“Dressing” for the Patients You Want
You’ve probably heard it before – dress for the job you want. The same can be said for attracting new patients. You may have had the experience before. You walk into a new doctor or dentist office, as a patient, and it’s clear that maybe the building has seen better days. The front desk is friendly enough but you note their too casual dress. It gives you pause. You’ve decided you’re about to start billing medical and are going to charge significantly higher fees for the more complex services you are delivering – shouldn’t your office look the part?
Every patient wants to know that when they go for an appointment at an office they are going to see the best. That their provider’s office is full of professional, well-educated people and that the provider cares about their practice. First impressions really do set the tone. It’s the reason so many dental offices are now leaning towards a more spa-like atmosphere. It sets a tone of calm, relaxation and confidence.
Take a moment to look around your office waiting room. If you walked in as a patient would you be impressed? Would you feel confident that you were in a place to receive top notch care? Be 100% honest no matter how painful it may be. If the answer is even a little bit yes then it is time for a remodel. Sometimes small changes can make a big difference. You don’t have to hire an interior designer and go into full demolition mode. A swap out of those rows of hard office chairs for plush sofas and comfy armchairs can go a long way. Change out your artwork to be something more modern and calming. No old-school mass-produced prints of flowers or landscapes. If you haven’t already installed one consider a coffee bar or at least a water dispenser with an infuser. Opt for magazine subscriptions that appeal to your clientele.
It may seem counterproductive but remove educational literature from your waiting room. Literature should be selected specifically for the patient and given with thought and intention in the clinical area. Let your assistants review those educational materials with your patient so they see the value in educating themselves. Do not advertise services in your waiting room – save all of that for your clinical area. Your waiting room will set the tone for your patient’s appointment. You don’t want them feeling like they walked into a sales showroom.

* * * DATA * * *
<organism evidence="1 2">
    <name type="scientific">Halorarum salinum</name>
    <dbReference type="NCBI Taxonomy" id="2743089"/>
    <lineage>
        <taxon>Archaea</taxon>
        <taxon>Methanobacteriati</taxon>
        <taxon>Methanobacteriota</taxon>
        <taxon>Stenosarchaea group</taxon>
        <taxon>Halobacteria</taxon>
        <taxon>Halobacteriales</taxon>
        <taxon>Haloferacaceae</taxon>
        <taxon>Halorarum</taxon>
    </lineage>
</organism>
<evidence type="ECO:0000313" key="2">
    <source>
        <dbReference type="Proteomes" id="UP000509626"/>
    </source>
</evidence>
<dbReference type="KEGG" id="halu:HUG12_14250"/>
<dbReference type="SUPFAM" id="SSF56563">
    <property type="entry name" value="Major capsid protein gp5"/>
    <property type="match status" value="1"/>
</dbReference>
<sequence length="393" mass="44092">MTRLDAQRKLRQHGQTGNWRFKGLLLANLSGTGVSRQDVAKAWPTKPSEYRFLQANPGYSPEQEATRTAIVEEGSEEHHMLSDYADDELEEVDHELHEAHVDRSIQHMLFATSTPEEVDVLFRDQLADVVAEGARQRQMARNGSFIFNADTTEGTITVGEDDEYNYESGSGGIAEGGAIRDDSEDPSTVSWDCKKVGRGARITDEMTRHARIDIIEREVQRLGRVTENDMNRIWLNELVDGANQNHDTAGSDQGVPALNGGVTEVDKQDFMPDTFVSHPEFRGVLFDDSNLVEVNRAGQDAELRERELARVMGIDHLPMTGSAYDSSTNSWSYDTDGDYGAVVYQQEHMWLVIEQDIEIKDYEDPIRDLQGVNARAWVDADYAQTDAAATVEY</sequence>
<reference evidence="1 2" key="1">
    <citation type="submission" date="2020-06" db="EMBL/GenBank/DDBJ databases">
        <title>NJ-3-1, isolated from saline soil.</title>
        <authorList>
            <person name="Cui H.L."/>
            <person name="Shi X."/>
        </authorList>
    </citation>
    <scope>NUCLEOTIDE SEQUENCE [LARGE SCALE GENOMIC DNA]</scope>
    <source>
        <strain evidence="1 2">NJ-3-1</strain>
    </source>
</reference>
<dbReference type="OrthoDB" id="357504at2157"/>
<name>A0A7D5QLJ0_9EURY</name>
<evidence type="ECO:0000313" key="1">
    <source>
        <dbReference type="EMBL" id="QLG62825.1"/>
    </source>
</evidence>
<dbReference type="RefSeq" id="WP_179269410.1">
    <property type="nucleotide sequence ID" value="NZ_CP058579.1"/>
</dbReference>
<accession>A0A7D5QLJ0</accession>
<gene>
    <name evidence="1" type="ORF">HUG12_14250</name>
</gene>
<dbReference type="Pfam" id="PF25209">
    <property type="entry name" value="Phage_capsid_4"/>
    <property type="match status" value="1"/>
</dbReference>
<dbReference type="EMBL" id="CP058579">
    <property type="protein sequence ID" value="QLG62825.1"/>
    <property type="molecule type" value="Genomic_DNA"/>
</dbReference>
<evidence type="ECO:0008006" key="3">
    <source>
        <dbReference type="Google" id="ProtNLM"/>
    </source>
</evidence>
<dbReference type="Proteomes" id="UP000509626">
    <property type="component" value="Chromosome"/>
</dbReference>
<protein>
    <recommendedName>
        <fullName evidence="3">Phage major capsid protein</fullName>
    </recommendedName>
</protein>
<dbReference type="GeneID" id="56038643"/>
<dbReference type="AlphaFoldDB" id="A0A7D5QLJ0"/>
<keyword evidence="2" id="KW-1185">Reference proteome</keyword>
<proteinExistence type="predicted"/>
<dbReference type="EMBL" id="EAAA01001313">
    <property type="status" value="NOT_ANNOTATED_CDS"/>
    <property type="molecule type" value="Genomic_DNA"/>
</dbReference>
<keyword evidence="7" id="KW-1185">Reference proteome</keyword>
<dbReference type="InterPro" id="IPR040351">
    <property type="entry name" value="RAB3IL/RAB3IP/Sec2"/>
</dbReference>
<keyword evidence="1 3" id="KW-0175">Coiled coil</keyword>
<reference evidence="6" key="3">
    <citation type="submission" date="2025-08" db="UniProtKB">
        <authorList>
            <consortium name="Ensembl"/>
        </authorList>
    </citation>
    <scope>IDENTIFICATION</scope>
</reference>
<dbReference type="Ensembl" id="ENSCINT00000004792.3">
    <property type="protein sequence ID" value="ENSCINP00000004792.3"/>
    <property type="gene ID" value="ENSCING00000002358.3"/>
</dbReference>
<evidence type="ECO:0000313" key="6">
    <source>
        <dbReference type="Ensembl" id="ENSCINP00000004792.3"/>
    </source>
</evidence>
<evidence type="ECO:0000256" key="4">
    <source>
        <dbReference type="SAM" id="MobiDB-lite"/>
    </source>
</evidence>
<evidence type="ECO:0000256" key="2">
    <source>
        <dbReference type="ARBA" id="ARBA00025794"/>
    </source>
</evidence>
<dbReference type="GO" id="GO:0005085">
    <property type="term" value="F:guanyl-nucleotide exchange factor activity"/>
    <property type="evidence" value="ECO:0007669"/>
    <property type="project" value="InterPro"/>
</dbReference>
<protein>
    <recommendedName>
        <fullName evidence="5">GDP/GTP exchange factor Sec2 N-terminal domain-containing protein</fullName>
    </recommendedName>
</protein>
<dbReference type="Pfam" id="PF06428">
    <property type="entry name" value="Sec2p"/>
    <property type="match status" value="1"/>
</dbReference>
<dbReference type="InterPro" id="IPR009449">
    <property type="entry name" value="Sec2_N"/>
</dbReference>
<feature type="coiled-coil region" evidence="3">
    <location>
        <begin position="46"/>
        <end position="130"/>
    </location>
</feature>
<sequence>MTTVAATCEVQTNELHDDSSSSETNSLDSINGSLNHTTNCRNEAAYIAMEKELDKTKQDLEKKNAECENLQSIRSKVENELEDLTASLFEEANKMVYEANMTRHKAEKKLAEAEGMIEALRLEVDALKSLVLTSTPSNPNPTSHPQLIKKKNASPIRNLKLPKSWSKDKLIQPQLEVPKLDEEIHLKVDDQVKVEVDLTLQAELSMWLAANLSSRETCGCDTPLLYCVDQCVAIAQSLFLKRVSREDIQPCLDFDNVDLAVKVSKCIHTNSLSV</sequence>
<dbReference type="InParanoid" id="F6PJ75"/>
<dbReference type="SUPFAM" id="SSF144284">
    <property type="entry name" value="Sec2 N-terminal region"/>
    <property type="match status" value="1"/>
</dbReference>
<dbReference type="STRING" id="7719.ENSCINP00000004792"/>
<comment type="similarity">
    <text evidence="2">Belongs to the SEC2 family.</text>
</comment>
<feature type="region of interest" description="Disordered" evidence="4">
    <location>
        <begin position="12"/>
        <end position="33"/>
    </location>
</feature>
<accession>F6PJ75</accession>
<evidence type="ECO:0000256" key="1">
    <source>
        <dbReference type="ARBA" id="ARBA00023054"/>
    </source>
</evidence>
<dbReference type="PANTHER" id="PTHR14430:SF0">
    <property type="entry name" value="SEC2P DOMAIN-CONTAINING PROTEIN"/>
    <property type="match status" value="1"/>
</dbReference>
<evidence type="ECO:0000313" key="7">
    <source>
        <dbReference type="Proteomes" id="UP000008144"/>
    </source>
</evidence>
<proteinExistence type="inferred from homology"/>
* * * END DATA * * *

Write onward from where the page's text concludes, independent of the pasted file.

I encourage providers to remove televisions from their waiting rooms as well. In our society we are inundated with noise. Media is everywhere. Let your waiting area be a place where your patients can reflect and relax.
So we’ve tackled your waiting room…what about you and your team? While your team doesn’t have to run out and buy Prada suits to impress patients you should enforce a professional dress code in your office. Uniformity is excellent as well – especially if it meshes with your office’s overall “theme”. I know a dentist who has her entire office in hues of purple. It’s not overwhelming – it’s gorgeous. And her lovely team wears scrubs in hues of violet, lavender, grey and black set to a schedule for days of the week. Her team always looks pulled together, professional and most of all her color scheme is soothing to her clientele. Her amazing front desk staff does not wear scrubs but instead dresses in purple blouses (any shade but always a hue of purple) and black slacks with black shoes. The result – absolutely gorgeous. Her office is striking from the beginning to the end of your visit and you just feel utter confidence in this office because in addition to being a great, cohesive team they LOOK the part.
I challenge you, as the leader of your dental ship, to carve out an hour in the next week to reflect on your office. Have all schedules blocked for an hour or buy the staff lunch and ask them to stick around for the lunch hour. All of you sit in your waiting area space and ask your team what they think about it. Encourage them to be honest. Ask them what they would change. Start to work towards making your office an amazing place for your patients.
Dental Billing Tips and News for Pros; Edition #136